Creature Feature: Narwhals

By Ocean First Institute 17/02/2021

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Photo Credit: WWF

Blog by: Tresa Walker

Species Name: Monodon monoceros

Species Habitat(s): Arctic waters of Canada, Greenland, Norway, and Russia.

Predators: Primarily killer whales and polar bears. Sometimes Greenland Sharks.

Prey or Major Food Sources: Narwhals feed on Greenland halibut, Arctic and polar cod, squid, and shrimp.

Biggest threat: Poachers, climate change

We’ve seen narwhals in children’s movies, books, and merchandise; but have you ever wondered who are these unicorns of the sea? This porpoise is famously known for its beautiful, long tusk, also referred to as its “horn.” Primarily male narwhals have a tusk, while females rarely do; some narwhals can even have two tusks!

Narwhals feed on the floe edges of Canada, Greenland, Norway, and Russia. A floe edge is a part of open water that is still connected to the shoreline where ice is. Squid, shrimp, and fishes such as cod, are all species that narwhals feed on. Males use their average twenty-two-pound, six-inch tooth to assert dominance over other male narwhals when competing for mates. The narwhal tusk ranges from 4.9 to 10.2 feet in height and an average of twenty-two pounds in weight. This poses an advantage to the narwhal, the larger your tusk is, the more powerful you are seen.

 Narwhals gathered at the floe edge. Photo Credit: @PaulNicklen

As narwhals age, they change color; newborns are a blue-ish-grey color, juveniles are blue and black, adults are grey, and the oldest narwhals are white; narwhals rely on their changing colors to hide from predators. Essentially, killer whales and polar bears are known to kill and eat narwhals on the floe edge. Narwhals use their ivory tusk tooth as a way to detect water temperature and motion. These creatures have very sensitive tusks, that are filled with pulp, just as our human teeth are. This is one of the main reasons why scientists believe that their tusks could be considered a sensory organ.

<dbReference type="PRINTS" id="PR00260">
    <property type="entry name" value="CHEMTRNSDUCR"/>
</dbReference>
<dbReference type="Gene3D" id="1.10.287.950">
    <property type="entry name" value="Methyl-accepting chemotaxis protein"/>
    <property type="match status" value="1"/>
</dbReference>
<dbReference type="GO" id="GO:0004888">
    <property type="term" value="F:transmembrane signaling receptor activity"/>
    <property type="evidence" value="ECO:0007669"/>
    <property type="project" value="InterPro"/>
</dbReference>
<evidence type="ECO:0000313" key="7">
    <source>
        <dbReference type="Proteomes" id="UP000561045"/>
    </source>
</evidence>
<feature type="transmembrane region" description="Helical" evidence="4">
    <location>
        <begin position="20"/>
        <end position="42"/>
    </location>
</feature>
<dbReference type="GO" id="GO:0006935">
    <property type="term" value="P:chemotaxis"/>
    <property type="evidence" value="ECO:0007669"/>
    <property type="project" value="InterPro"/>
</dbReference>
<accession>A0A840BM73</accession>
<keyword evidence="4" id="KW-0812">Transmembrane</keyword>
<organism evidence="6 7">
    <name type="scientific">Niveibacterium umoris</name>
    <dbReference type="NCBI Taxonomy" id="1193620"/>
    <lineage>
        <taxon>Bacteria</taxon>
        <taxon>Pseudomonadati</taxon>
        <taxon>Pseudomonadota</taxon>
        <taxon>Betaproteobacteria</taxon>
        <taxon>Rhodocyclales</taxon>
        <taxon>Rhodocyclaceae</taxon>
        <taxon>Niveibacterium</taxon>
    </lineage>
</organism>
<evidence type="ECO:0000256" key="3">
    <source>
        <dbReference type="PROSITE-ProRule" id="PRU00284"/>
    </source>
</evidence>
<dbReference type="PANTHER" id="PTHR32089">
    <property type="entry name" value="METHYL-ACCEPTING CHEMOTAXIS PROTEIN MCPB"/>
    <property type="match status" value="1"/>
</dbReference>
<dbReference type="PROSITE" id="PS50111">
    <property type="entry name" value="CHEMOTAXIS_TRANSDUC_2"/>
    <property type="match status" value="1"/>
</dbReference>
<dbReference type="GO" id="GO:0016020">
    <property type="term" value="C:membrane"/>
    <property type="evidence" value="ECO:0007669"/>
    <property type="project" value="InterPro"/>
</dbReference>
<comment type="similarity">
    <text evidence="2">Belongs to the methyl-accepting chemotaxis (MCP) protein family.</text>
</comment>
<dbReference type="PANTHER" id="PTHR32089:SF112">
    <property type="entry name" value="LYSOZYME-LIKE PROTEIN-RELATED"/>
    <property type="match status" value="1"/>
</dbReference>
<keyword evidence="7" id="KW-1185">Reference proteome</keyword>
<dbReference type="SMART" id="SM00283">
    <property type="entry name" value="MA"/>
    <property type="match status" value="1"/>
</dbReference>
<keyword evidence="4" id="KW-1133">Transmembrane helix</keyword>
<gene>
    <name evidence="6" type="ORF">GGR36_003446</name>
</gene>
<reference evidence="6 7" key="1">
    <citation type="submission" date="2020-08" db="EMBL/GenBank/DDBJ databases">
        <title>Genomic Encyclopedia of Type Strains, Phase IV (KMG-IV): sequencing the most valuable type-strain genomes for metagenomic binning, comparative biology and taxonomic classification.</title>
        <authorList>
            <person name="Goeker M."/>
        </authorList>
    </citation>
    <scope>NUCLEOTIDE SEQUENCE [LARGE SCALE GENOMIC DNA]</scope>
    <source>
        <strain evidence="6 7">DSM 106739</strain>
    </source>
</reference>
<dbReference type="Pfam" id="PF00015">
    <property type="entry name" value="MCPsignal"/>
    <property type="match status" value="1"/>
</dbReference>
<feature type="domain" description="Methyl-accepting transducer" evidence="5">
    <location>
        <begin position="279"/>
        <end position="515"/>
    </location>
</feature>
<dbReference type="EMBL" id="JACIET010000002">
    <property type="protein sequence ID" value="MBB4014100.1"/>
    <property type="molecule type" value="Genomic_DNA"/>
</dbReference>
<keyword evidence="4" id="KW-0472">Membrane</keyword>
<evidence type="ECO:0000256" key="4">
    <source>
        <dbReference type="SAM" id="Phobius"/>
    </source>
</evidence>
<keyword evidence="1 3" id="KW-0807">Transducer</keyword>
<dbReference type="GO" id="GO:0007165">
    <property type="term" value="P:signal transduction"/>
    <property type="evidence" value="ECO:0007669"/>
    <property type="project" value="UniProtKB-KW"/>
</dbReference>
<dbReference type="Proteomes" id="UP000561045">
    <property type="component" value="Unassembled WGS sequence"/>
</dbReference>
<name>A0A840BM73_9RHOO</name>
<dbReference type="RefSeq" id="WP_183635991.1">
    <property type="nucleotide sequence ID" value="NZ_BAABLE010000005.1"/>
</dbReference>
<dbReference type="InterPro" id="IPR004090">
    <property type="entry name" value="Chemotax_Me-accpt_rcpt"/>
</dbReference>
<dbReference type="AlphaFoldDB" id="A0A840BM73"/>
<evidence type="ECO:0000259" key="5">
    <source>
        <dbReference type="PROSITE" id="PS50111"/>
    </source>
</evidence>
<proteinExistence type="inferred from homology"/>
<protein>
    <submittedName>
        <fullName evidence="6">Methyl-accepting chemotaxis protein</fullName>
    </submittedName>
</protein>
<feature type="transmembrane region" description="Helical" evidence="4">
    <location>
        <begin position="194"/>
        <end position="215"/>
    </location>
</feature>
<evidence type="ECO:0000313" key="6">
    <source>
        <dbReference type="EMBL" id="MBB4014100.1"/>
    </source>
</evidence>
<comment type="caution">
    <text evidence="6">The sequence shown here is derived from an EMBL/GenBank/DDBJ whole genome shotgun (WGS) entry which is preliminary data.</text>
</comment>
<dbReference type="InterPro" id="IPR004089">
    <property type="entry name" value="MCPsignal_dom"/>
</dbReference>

Males typically reach their sexual maturity at nine years of age, while females reach it at seven years. The mating usually begins March-May and the narwhal calf is born June-July. The calf then stays with the mother for a period of about twenty-two months, due to the need for lactation. Females can then breed again in the next three years, continuing the cycle.

Unfortunately, narwhals face the current danger of being poached for their tusks, made of ivory that is popularly sold around the world. Narwhals, along with elephants, and walruses are a few of many animals used for their tusks, to gain profit. Selling narwhal tusks is illegal in the United States due to the Endangered Species Act of 1973, and specifically, the Marine Mammal Protection Act. However, this doesn’t stop criminals from smuggling narwhal tusks in the United States from other countries, where the selling is legal. Presently, the International Union for Conservation of Nature, IUCN, states that narwhals are labeled “near threatened;” with poaching being the major reason behind this.

Photo Credit: Alamy Stock Photos

 

So, what can we do to prevent narwhals from becoming threatened, or even worse, endangered? We must continue to educate ourselves, families, and friends on the ivory trade; by bringing attention to this cause, more people become aware, which leads to more advocates. Along with this, we must acknowledge the diminishing ice caps of the Arctic sea, and oil companies exploiting oil in the Arctic waters, the home of our sea unicorns. From simply utilizing reusable bags, rather than plastic, making your home energy-efficient, and recycling, we can all do our part in preserving the Arctic ocean and its creatures.

 

Sources and other information:

https://www.nationalgeographic.com/animals/mammals/n/narwhal/

https://www.worldwildlife.org/stories/unicorn-of-the-sea-narwhal-facts

https://animaldiversity.org/accounts/Monodon_monoceros/

https://arctickingdom.com/what-is-the-floe-edge/

 

 

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